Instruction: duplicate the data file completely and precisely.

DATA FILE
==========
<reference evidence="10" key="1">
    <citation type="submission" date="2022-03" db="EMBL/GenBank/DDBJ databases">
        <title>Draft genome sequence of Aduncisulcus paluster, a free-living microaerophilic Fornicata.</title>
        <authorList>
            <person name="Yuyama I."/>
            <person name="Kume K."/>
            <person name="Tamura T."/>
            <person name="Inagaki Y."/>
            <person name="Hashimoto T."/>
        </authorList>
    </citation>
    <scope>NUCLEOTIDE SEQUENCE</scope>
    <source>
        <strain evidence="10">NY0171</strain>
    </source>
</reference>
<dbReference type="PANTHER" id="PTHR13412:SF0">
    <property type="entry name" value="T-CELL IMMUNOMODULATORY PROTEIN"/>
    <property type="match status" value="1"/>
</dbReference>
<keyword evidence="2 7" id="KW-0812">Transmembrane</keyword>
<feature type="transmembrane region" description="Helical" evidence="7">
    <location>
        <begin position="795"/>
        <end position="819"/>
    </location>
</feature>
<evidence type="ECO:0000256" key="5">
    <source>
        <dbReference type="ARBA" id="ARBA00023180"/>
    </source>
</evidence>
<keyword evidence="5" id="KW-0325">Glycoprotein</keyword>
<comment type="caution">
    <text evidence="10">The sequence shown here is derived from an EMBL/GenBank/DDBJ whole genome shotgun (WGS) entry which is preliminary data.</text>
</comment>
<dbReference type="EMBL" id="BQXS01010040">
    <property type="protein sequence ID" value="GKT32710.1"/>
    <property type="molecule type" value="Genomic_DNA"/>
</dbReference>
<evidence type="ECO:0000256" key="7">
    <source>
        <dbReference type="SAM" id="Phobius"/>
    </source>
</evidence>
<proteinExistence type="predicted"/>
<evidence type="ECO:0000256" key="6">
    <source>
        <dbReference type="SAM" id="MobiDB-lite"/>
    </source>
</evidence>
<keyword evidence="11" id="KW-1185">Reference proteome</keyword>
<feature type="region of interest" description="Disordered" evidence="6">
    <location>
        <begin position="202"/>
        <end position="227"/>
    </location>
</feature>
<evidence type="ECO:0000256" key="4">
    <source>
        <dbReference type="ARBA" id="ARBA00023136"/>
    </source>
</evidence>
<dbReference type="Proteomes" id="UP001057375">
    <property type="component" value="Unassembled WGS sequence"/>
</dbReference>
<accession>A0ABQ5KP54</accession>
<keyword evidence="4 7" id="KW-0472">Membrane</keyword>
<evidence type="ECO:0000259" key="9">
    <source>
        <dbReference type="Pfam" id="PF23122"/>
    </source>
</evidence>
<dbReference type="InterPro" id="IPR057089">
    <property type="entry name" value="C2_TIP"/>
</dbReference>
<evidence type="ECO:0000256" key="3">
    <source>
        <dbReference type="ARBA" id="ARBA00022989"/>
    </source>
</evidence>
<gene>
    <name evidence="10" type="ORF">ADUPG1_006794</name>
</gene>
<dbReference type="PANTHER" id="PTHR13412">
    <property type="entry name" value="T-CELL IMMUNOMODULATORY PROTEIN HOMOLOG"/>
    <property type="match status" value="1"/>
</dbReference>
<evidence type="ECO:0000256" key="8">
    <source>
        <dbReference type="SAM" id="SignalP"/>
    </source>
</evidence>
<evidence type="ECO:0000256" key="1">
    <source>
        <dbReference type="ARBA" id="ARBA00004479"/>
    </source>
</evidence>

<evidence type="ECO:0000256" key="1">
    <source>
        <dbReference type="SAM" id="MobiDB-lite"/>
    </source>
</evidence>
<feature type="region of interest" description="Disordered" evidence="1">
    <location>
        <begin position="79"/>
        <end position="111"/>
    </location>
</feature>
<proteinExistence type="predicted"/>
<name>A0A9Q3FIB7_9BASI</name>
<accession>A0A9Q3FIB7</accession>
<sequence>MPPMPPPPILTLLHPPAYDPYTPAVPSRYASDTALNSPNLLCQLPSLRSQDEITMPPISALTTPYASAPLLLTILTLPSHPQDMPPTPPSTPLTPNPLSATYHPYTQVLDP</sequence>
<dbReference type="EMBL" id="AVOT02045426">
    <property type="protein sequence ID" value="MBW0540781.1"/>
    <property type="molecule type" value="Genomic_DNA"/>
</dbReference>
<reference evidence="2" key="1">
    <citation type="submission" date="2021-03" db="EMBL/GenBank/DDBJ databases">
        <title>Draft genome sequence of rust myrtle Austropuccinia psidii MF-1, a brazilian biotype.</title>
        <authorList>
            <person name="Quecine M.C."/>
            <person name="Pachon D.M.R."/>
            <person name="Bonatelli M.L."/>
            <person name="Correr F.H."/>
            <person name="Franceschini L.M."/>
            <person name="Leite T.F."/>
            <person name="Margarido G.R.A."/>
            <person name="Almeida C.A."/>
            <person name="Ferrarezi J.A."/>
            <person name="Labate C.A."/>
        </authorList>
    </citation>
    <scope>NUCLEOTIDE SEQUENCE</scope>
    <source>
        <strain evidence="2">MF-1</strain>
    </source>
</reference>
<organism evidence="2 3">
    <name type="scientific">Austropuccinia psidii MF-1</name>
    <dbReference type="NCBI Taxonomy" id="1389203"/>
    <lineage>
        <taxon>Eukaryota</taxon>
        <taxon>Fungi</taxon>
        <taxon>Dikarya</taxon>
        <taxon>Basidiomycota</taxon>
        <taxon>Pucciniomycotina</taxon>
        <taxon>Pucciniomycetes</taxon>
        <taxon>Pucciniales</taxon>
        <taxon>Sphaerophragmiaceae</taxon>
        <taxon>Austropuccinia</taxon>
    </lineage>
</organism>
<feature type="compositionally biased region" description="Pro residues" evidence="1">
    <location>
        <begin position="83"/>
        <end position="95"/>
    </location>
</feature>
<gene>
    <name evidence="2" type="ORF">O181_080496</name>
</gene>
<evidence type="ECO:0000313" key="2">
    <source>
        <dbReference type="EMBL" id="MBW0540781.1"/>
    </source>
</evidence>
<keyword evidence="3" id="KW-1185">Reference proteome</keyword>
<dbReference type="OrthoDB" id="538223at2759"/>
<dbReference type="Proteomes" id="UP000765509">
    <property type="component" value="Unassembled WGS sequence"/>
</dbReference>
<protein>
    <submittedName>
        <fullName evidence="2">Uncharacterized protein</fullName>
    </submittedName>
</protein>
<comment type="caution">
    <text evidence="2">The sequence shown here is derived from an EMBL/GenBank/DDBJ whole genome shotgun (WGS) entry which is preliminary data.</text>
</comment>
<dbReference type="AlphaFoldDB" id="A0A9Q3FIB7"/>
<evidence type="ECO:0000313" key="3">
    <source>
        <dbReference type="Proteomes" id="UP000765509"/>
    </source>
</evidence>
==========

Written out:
<reference evidence="10" key="1">
    <citation type="submission" date="2022-03" db="EMBL/GenBank/DDBJ databases">
        <title>Draft genome sequence of Aduncisulcus paluster, a free-living microaerophilic Fornicata.</title>
        <authorList>
            <person name="Yuyama I."/>
            <person name="Kume K."/>
            <person name="Tamura T."/>
            <person name="Inagaki Y."/>
            <person name="Hashimoto T."/>
        </authorList>
    </citation>
    <scope>NUCLEOTIDE SEQUENCE</scope>
    <source>
        <strain evidence="10">NY0171</strain>
    </source>
</reference>
<dbReference type="PANTHER" id="PTHR13412:SF0">
    <property type="entry name" value="T-CELL IMMUNOMODULATORY PROTEIN"/>
    <property type="match status" value="1"/>
</dbReference>
<keyword evidence="2 7" id="KW-0812">Transmembrane</keyword>
<feature type="transmembrane region" description="Helical" evidence="7">
    <location>
        <begin position="795"/>
        <end position="819"/>
    </location>
</feature>
<evidence type="ECO:0000256" key="5">
    <source>
        <dbReference type="ARBA" id="ARBA00023180"/>
    </source>
</evidence>
<keyword evidence="5" id="KW-0325">Glycoprotein</keyword>
<comment type="caution">
    <text evidence="10">The sequence shown here is derived from an EMBL/GenBank/DDBJ whole genome shotgun (WGS) entry which is preliminary data.</text>
</comment>
<dbReference type="EMBL" id="BQXS01010040">
    <property type="protein sequence ID" value="GKT32710.1"/>
    <property type="molecule type" value="Genomic_DNA"/>
</dbReference>
<evidence type="ECO:0000256" key="7">
    <source>
        <dbReference type="SAM" id="Phobius"/>
    </source>
</evidence>
<proteinExistence type="predicted"/>
<evidence type="ECO:0000256" key="6">
    <source>
        <dbReference type="SAM" id="MobiDB-lite"/>
    </source>
</evidence>
<keyword evidence="11" id="KW-1185">Reference proteome</keyword>
<feature type="region of interest" description="Disordered" evidence="6">
    <location>
        <begin position="202"/>
        <end position="227"/>
    </location>
</feature>
<evidence type="ECO:0000256" key="4">
    <source>
        <dbReference type="ARBA" id="ARBA00023136"/>
    </source>
</evidence>
<dbReference type="Proteomes" id="UP001057375">
    <property type="component" value="Unassembled WGS sequence"/>
</dbReference>
<accession>A0ABQ5KP54</accession>
<keyword evidence="4 7" id="KW-0472">Membrane</keyword>
<evidence type="ECO:0000259" key="9">
    <source>
        <dbReference type="Pfam" id="PF23122"/>
    </source>
</evidence>
<dbReference type="InterPro" id="IPR057089">
    <property type="entry name" value="C2_TIP"/>
</dbReference>
<evidence type="ECO:0000256" key="3">
    <source>
        <dbReference type="ARBA" id="ARBA00022989"/>
    </source>
</evidence>
<gene>
    <name evidence="10" type="ORF">ADUPG1_006794</name>
</gene>
<dbReference type="PANTHER" id="PTHR13412">
    <property type="entry name" value="T-CELL IMMUNOMODULATORY PROTEIN HOMOLOG"/>
    <property type="match status" value="1"/>
</dbReference>
<evidence type="ECO:0000256" key="8">
    <source>
        <dbReference type="SAM" id="SignalP"/>
    </source>
</evidence>
<evidence type="ECO:0000256" key="1">
    <source>
        <dbReference type="ARBA" id="ARBA00004479"/>
    </source>
</evidence>

<evidence type="ECO:0000256" key="1">
    <source>
        <dbReference type="SAM" id="MobiDB-lite"/>
    </source>
</evidence>
<feature type="region of interest" description="Disordered" evidence="1">
    <location>
        <begin position="79"/>
        <end position="111"/>
    </location>
</feature>
<proteinExistence type="predicted"/>
<name>A0A9Q3FIB7_9BASI</name>
<accession>A0A9Q3FIB7</accession>
<sequence>MPPMPPPPILTLLHPPAYDPYTPAVPSRYASDTALNSPNLLCQLPSLRSQDEITMPPISALTTPYASAPLLLTILTLPSHPQDMPPTPPSTPLTPNPLSATYHPYTQVLDP</sequence>
<dbReference type="EMBL" id="AVOT02045426">
    <property type="protein sequence ID" value="MBW0540781.1"/>
    <property type="molecule type" value="Genomic_DNA"/>
</dbReference>
<reference evidence="2" key="1">
    <citation type="submission" date="2021-03" db="EMBL/GenBank/DDBJ databases">
        <title>Draft genome sequence of rust myrtle Austropuccinia psidii MF-1, a brazilian biotype.</title>
        <authorList>
            <person name="Quecine M.C."/>
            <person name="Pachon D.M.R."/>
            <person name="Bonatelli M.L."/>
            <person name="Correr F.H."/>
            <person name="Franceschini L.M."/>
            <person name="Leite T.F."/>
            <person name="Margarido G.R.A."/>
            <person name="Almeida C.A."/>
            <person name="Ferrarezi J.A."/>
            <person name="Labate C.A."/>
        </authorList>
    </citation>
    <scope>NUCLEOTIDE SEQUENCE</scope>
    <source>
        <strain evidence="2">MF-1</strain>
    </source>
</reference>
<organism evidence="2 3">
    <name type="scientific">Austropuccinia psidii MF-1</name>
    <dbReference type="NCBI Taxonomy" id="1389203"/>
    <lineage>
        <taxon>Eukaryota</taxon>
        <taxon>Fungi</taxon>
        <taxon>Dikarya</taxon>
        <taxon>Basidiomycota</taxon>
        <taxon>Pucciniomycotina</taxon>
        <taxon>Pucciniomycetes</taxon>
        <taxon>Pucciniales</taxon>
        <taxon>Sphaerophragmiaceae</taxon>
        <taxon>Austropuccinia</taxon>
    </lineage>
</organism>
<feature type="compositionally biased region" description="Pro residues" evidence="1">
    <location>
        <begin position="83"/>
        <end position="95"/>
    </location>
</feature>
<gene>
    <name evidence="2" type="ORF">O181_080496</name>
</gene>
<evidence type="ECO:0000313" key="2">
    <source>
        <dbReference type="EMBL" id="MBW0540781.1"/>
    </source>
</evidence>
<keyword evidence="3" id="KW-1185">Reference proteome</keyword>
<dbReference type="OrthoDB" id="538223at2759"/>
<dbReference type="Proteomes" id="UP000765509">
    <property type="component" value="Unassembled WGS sequence"/>
</dbReference>
<protein>
    <submittedName>
        <fullName evidence="2">Uncharacterized protein</fullName>
    </submittedName>
</protein>
<comment type="caution">
    <text evidence="2">The sequence shown here is derived from an EMBL/GenBank/DDBJ whole genome shotgun (WGS) entry which is preliminary data.</text>
</comment>
<dbReference type="AlphaFoldDB" id="A0A9Q3FIB7"/>
<evidence type="ECO:0000313" key="3">
    <source>
        <dbReference type="Proteomes" id="UP000765509"/>
    </source>
</evidence>